Canada Dollar Gains First Time in Three Days Before Retail Sales
The Canadian dollar gained for the first time in three days before a report tomorrow forecast to show retail sales rebounded in July from the worst monthly decline this year.
Canada’s dollar approached the three-month high versus its U.S. peer reached last week as two Federal Reserve regional presidents said the economy still needs central-bank support. The currency remained higher after Canadian smartphone maker BlackBerry Ltd. reached a tentative buyout agreement. The nation’s retail sales increased 0.6 percent in July after declining the same amount the previous month, according to a Bloomberg survey of 18 economists.
“There may be some scope for an upside surprise on the data,” Mazen Issa, Canada macro-strategist at Toronto-Dominion Bank, said by phone from Toronto of the retail-sales report. “We could be in store for a stronger reaction in CAD.”
The loonie, as the Canadian dollar is known for the image of the aquatic bird on the C$1 coin, gained 0.2 percent to C$1.0284 per U.S. dollar at 5 p.m. in Toronto. It reached C$1.0182 per U.S. dollar Sept. 19, the highest since June. One loonie buys 97.24 U.S. cents.
Canada’s benchmark 10-year government bonds rose, pushing yields down four basis points, or 0.04 percentage point, to 2.65 percent. The 1.5 percent security maturing in June 2023 gained 35 cents to cost C$90.28.
Futures on crude oil, Canada’s biggest export, fell 1.2 percent to $103.43 per barrel in New York and the Standard & Poor’s Index of U.S. stocks dropped 0.5 percent.
BlackBerry’s tentative $4.7 billion buyout deal from a group led by its biggest shareholder opens a path for the company to go private after a new line of smartphones failed to catch on. The loonie fell Sept. 20 when BlackBerry announced 4,500 job cuts.
Fed Bank of New York President William C. Dudley said that policy makers must “forcefully” push against economic headwinds as the U.S. has yet to show “any meaningful pickup” in momentum.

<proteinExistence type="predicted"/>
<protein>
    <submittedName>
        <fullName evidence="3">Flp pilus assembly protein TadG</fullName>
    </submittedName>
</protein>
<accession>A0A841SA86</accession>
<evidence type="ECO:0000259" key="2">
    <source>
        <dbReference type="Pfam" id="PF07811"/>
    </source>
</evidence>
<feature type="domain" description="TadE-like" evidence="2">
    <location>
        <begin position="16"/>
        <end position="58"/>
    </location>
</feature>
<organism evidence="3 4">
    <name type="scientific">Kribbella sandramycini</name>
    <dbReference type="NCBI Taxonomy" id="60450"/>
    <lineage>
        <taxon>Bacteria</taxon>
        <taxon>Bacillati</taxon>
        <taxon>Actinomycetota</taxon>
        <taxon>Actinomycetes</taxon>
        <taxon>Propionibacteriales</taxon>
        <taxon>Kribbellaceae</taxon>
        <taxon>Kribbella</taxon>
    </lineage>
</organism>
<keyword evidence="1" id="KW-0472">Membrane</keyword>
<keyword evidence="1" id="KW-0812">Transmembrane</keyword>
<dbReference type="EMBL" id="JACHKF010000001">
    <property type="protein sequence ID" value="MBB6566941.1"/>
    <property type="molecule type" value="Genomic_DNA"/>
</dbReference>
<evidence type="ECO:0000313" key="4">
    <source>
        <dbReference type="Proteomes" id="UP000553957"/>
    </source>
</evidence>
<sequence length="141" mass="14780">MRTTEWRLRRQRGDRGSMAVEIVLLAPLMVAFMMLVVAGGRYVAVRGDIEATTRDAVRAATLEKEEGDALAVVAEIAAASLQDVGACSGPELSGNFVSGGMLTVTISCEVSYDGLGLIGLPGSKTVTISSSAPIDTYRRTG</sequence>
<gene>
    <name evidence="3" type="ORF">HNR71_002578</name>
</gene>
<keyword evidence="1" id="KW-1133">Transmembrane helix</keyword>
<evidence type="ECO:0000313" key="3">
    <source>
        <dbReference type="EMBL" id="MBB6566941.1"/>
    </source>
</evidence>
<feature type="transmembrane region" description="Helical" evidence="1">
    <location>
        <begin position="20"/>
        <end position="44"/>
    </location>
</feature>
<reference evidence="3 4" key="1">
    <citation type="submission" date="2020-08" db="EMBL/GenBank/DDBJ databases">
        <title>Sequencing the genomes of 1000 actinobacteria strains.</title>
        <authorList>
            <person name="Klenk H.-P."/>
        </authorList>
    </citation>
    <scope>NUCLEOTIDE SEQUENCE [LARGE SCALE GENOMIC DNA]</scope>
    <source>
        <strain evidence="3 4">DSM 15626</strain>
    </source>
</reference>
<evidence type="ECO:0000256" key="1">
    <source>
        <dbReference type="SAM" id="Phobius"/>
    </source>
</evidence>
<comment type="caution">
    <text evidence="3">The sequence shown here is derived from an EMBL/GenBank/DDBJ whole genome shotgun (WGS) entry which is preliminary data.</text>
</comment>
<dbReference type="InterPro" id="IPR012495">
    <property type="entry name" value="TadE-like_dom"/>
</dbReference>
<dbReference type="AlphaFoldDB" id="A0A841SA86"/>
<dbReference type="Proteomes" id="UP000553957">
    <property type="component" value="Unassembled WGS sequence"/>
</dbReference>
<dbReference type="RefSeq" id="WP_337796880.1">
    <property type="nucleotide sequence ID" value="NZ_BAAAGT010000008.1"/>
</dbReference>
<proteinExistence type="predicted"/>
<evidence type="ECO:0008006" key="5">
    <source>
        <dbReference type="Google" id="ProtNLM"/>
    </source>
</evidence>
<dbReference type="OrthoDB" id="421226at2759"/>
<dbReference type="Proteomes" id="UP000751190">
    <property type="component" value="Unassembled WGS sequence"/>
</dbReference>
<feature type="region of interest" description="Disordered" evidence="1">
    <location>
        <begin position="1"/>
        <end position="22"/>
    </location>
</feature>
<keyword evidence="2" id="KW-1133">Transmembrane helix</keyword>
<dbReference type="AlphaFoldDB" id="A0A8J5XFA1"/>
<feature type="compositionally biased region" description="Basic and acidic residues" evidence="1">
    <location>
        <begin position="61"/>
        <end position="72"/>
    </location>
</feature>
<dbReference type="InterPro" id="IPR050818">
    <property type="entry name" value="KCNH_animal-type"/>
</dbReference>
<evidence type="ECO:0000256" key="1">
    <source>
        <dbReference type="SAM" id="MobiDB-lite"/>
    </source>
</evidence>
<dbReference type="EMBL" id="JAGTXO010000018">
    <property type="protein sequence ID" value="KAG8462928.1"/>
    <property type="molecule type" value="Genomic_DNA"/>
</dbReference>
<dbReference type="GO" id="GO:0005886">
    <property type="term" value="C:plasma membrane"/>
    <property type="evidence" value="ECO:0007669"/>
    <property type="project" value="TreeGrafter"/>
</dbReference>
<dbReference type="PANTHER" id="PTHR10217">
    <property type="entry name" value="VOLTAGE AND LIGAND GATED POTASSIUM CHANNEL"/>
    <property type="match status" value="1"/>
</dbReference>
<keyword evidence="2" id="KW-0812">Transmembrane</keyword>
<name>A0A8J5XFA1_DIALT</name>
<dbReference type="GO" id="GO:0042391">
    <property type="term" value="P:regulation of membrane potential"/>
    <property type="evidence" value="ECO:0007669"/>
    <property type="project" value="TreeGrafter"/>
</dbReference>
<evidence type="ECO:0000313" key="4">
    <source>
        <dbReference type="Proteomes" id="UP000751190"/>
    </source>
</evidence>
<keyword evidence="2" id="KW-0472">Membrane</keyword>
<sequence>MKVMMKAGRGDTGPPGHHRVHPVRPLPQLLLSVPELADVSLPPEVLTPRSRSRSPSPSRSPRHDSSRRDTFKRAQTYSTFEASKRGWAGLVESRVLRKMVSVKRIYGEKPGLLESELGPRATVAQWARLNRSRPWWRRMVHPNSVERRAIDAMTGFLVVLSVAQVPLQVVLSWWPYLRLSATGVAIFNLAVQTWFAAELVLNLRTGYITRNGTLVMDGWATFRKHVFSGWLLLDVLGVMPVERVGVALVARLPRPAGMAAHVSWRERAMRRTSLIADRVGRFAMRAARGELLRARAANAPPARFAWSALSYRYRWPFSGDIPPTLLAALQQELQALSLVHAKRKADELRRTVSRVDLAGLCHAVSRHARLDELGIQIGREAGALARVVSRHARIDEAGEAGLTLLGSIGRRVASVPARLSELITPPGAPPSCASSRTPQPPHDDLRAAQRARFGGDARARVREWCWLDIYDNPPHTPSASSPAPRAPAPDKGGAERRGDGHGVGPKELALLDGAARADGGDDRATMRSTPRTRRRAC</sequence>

“The economy still needs the support of a very accommodative monetary policy,” Dudley, who is vice chairman of the Federal Open Market Committee and votes on monetary policy, said today in the text of remarks for a speech in New York.
Atlanta Fed President Dennis Lockhart, a backer of bond purchases who also spoke in New York, warned of slowing job creation. The central bank on Sept. 18 unexpectedly maintained the $85 billion in monthly asset purchases it uses to encourage growth and cap borrowing costs.
“Within this brave new world, Canada probably does better until the Fed blinks,” Brad Schruder a director of foreign exchange at Bank of Montreal, said by phone from Toronto. “Despite retail sales being a decent number to watch for economic activity, I think the Canadian data isn’t really what you’re keying off of. You’re keying off a unified message from the Fed officials this week and a repositioning of global markets.”
Traders are trimming bets the Bank of Canada will raise interest rates next year, suggesting policy makers may follow their counterparts at the Fed in lowering growth forecasts as a slower U.S. expansion threatens to delay a long-awaited export boost.
The yield on March 2014 bankers’ acceptances contracts, a gauge of short-term interest rate expectations, fell to a four-month low of 1.28 percent. Fed Chairman Ben S. Bernanke cited worse-than-expected economic indicators for prompting officials last week to lower forecasts for the year and refrain from slowing monetary stimulus. Overnight index swaps shows traders are pricing in about six basis points in tightening by July, down from 20 the day before the Fed meeting.
Implied volatility for three-month options on Canada’s dollar versus its U.S. counterpart rose to 6.27 percent, from 6.13 percent last week, the lowest point in four months. The measure is used to set option prices and gauge the expected pace of currency swings. The average for this year is 6.8 percent.
“We’re probably looking for Canada to make a little bit more gains from here, and then lose a little bit of steam,” Don Mikolich, executive director of foreign exchange sales at Canadian Imperial bank of Commerce, said by phone from Toronto. “I don’t know if Canada is due to overly strengthen in a period where we’re still in recovery mode.”
Options traders became more bearish on the Canadian dollar for the second day. The three-month so-called 25 delta risk reversal rate, which measures the premium charged for the right to buy the U.S. dollar against its Canadian counterpart versus contracts to sell, rose to 1.27 percent, after touching 1.20 Sept. 19, the lowest in a closing basis since July.
The loonie has declined 3.3 percent in the past 12 months against nine developed nation currencies tracked by the Bloomberg Correlation-Weighted Index, making it the third worst performer. Only the Australian dollar’s 8.7 percent drop and the yen’s 22 percent decline have been greater. The U.S. dollar gained 2.2 percent.
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